Professor Ohlin and Professor Bantekas move on to the normative question of what command responsibility ought to look like, if we were legislators unconstrained by prior texts. Both Professor Ohlin and Professor Bantekas contemplate whether, in addition to command responsibility as a mode of liability (where the dereliction facilitates or encourages the crime), we might in addition legislate a dereliction offence to deal with derelictions that do not contribute in any way to core crimes.

I like Professor Ohlin’s ‘thought experiment’; my answer to his suggestion is a ‘yes’ in national systems and a ‘maybe’ for an international court. To fill in the background, my objection to the ‘separate offence’ approach was that the applicable law for the Tribunals and the ICC does not seem to support it. Thus, I think that some advocates of that approach are escaping the ‘frying pan’ of a culpability problem by leaping into the ‘fire’ of a legality problem. Nor can we can suggest that command responsibility is already a ‘cluster’ concept, such that, for example, art 28 of the Rome Statute already has a separate offence hidden in it alongside a mode of liability. Such an interpretation encounters too many problems.[1] I noted, however, that adding a new dereliction offence through a law-making authority would avoid the legality problem and may be commendable.

For a national legislator, I would warmly endorse the ‘everyone wins’, ‘let’s have it both ways’ solution favoured by Professor Ohlin. Indeed I emphasised my praise for the ‘commendable’ German model, which does precisely this.[2] The ‘mode’ approach conveys the responsibility for the harms flowing from the dereliction, whereas the ‘separate offence’ approach can respond to non-contributory derelictions in a principled way.

I would have a few preliminary questions before adopting the same approach in an international tribunal statute. Professor Bantekas rightly alludes to some of these difficulties.  My most important question would be about mandate. I would have to ask the creators, ‘You say that you want this tribunal to focus on the persons most responsible for the most serious international crimes.  Are you sure you want to include a commander’s failure to punish even in circumstances where there is not even a possibility that the failure contributed to a single war crime?’. This is why I wonder whether the current fixation with non-contributory derelictions is really a suitable preoccupation for ICL. I understand the expressive and deterrent arguments for clamping down on non-contributory failures to punish. I wonder if international institutions would do be better to focus our efforts on persons who might have actually directly or indirectly contributed to at least one core crime.  But that is a mandate question. It is certainly feasible in principle to adopt Professor Ohlin’s compromise/the German model at the international level.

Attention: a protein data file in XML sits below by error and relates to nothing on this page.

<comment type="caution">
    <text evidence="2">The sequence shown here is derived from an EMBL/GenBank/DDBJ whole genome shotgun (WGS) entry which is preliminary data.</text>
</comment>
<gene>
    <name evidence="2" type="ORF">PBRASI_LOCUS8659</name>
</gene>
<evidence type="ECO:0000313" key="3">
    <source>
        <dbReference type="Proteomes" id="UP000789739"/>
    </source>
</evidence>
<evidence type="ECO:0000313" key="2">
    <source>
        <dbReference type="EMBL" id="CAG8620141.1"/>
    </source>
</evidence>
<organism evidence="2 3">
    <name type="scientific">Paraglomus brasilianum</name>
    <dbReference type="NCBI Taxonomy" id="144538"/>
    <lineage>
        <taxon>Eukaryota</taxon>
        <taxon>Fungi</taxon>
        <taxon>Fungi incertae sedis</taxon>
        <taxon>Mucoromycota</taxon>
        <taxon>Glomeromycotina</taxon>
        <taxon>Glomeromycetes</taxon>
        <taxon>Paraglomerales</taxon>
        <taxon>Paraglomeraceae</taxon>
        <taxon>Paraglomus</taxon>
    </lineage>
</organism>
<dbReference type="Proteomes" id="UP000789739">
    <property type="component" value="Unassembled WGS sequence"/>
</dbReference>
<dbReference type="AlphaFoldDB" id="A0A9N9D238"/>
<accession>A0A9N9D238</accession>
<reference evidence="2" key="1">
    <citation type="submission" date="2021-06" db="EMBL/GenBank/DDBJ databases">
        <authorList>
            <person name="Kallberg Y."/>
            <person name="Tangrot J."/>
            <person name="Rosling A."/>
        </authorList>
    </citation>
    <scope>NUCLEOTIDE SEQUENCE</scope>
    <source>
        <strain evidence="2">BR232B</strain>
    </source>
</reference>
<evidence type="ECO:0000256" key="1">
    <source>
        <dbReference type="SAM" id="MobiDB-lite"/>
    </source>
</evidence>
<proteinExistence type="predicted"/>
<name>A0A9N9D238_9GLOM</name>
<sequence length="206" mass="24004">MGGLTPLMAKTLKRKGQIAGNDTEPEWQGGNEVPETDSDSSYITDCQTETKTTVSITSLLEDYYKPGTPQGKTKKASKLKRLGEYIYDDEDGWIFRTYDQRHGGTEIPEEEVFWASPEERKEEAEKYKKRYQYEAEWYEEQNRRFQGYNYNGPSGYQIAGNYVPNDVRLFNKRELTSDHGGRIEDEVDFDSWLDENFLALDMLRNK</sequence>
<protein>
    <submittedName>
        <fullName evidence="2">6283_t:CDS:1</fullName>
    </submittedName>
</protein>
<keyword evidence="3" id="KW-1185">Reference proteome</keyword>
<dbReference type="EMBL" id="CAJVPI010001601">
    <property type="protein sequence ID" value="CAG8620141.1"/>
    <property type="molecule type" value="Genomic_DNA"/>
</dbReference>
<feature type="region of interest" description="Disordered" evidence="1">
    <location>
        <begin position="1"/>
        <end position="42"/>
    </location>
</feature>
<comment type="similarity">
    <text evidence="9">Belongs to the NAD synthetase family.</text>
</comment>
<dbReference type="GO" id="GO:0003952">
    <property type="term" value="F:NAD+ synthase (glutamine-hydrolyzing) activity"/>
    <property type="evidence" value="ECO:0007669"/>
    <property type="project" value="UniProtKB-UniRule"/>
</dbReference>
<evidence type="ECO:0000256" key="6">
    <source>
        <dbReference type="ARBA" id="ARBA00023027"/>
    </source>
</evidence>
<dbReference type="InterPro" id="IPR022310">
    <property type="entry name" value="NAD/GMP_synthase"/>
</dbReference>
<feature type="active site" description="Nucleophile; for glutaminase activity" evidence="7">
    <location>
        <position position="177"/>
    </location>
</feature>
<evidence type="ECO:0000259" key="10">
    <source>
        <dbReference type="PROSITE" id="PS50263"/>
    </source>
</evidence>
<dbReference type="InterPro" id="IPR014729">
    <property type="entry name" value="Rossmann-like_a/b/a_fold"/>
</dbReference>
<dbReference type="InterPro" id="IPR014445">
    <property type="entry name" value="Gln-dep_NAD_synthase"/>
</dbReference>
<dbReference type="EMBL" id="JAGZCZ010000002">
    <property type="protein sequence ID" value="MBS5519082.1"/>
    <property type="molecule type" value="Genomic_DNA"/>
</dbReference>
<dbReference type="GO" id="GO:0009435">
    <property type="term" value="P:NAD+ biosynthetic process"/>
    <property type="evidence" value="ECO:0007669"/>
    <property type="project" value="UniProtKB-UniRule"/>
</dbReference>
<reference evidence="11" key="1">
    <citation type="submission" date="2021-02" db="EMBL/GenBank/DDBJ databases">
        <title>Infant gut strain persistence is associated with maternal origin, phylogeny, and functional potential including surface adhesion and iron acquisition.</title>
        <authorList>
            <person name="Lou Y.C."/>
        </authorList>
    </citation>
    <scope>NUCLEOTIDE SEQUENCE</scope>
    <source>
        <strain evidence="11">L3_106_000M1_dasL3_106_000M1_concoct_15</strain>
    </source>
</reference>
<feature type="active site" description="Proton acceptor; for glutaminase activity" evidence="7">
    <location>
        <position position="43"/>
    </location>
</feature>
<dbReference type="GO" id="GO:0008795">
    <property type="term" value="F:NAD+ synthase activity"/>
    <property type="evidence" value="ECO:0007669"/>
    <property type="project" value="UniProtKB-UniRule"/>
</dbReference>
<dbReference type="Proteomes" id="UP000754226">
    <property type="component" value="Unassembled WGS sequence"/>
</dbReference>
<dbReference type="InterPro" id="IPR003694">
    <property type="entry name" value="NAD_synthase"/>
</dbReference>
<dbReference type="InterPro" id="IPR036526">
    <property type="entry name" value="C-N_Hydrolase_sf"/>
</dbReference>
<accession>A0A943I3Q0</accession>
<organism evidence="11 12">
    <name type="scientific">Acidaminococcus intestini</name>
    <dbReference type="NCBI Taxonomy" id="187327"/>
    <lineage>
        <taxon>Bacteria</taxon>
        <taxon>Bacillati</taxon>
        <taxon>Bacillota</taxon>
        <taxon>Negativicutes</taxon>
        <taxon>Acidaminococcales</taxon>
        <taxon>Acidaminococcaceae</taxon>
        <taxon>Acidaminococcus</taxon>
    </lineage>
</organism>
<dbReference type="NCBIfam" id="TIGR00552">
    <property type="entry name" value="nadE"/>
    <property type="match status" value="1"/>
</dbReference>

[1] Darryl Robinson, ‘How Command Responsibility Got So Complicated: A Culpability Contradition, Its Obfuscation and a Simple Solution’ (2012) 13 Melbourne Journal of International Law 1, 139–40.

[2] Ibid 31–2.

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I enter this discussion late, but wish to note that “causation” has not been required.  Therefore, for example, the Trial Chamber in Delalic, paras. 396-99, was correct, especially regarding dereliciton of duty with respect to completed offenses by direct perpetrators under the de facto or de jure authority or command of a leader.  Dereliction of duty IS a separate form of criminal responsibility and it is complete once there has been “dereliction” of duty.  It is not a form of responsibility of a strict liaiblity nature, but can rest on negligence, criminal negligence, because of the general knew or should have known element.  
For example, a leader can be derelict in her duty with respect to past crimes committed by those under her authority if she knew or should have known of their occurrence, had an opportunity to act (because dereliction does not rest on strict liaiblity), and failed to take reasonable corrective action.  Of course, dereliction of duty with respect to past occurrences can exist even though the leader has no knowledge of them and “[w]ant of knowledge of the contents of reports made to him,” for example, “is not a defense….”  United States v. List; IMT for the Far East;U.S. Dep’t of Army, FM 27-10, at 178-79. para. 501; etc.